The switching between past and present tense, followed by a clue not to worry about the PAST. Was the switching of tense unintentional? Or a side-effect of needing either an "i" or "wa" in the line so it would be a solvable anagram? Or is PAST a clue as well?

      Worry and Clues are the only words capitalized (aside from PAST) that don't really need to be. Hmmm...

      "...and that should be the end" makes me think we'll need to solve what we have before anything moves forward.

      The final line is 55 characters, as lines 1, 2, and 4 were (good find, ahcapella) and @the and @we line up in a fixed-width font, so the final line may indicate ahcapella was onto something with that...

      Anyone else have any thoughts?

      Delete
  10. The 55 character limit is from the web interface that LG15chat used to access IRC. My client has no such limit ;)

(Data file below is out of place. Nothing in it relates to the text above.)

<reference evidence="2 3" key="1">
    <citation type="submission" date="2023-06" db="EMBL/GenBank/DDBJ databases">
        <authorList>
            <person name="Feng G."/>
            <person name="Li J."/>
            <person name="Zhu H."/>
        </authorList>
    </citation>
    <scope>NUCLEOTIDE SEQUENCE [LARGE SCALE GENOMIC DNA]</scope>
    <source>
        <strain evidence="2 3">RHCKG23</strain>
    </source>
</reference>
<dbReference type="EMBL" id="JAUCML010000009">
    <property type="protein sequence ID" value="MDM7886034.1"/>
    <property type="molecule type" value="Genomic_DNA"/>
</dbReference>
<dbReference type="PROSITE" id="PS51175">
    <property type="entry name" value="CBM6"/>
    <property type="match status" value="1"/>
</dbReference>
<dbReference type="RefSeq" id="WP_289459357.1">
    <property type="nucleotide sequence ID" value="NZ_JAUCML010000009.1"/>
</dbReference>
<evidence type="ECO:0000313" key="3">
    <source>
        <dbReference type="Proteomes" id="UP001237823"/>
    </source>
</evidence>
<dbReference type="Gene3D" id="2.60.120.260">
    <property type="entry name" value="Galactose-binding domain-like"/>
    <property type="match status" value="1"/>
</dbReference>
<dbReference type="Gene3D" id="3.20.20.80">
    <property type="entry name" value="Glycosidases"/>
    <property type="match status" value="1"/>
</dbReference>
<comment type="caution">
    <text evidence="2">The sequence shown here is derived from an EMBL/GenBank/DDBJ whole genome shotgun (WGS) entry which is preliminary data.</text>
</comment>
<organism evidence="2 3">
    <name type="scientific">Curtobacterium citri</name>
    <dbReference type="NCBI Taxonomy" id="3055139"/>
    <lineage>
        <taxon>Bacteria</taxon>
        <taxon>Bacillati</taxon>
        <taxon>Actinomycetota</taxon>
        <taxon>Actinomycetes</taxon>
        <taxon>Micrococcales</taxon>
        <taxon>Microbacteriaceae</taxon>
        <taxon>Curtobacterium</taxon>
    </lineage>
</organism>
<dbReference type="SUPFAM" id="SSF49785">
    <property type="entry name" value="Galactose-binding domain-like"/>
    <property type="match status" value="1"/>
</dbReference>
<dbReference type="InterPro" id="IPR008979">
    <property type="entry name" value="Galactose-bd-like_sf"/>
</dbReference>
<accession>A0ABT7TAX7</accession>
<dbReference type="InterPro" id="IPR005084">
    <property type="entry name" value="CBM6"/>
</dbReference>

ReplyDelete
    Replies
    1. Thanks to ahcapella showing up on IRC, I think the 55-character limit is an artifact or the IRC client LG15chat is using. The binary does not exactly translate to 55 characters, so the last one appears to be getting changed to @ by our trusty translator ;)

      Delete
    2. In other words, the @ as the last character of a line holds no significance at all, and is a mistake in the translator. What LG15chat may have MEANT to have posted may have been much longer that what made it into IRC. I think ", [email protected]" was meant to be ", Jonas" but got chopped off by the IRC client they were using. That said, the @'s in the middle of lines are still a mystery. But even though the LG15chat appears to have caught on and threw in some @'s for our amusement, it appears it never really "stuck," as the last line is also not a multiple of 8.

      I hope that makes sense. I think this is a pretty significant discovery, but also a bit of a let-down, since it appears to be partially unintentional.

      Delete
  11. I notice they said @we @the @end ? A twitter prohaps? Im in a meeting, let me know.

    ReplyDelete
    Replies
    1. @we and @end are both in Japanese. @the is a New Yorker who appears to work for Twitter/Vine. Conclusion - I personally don't think so.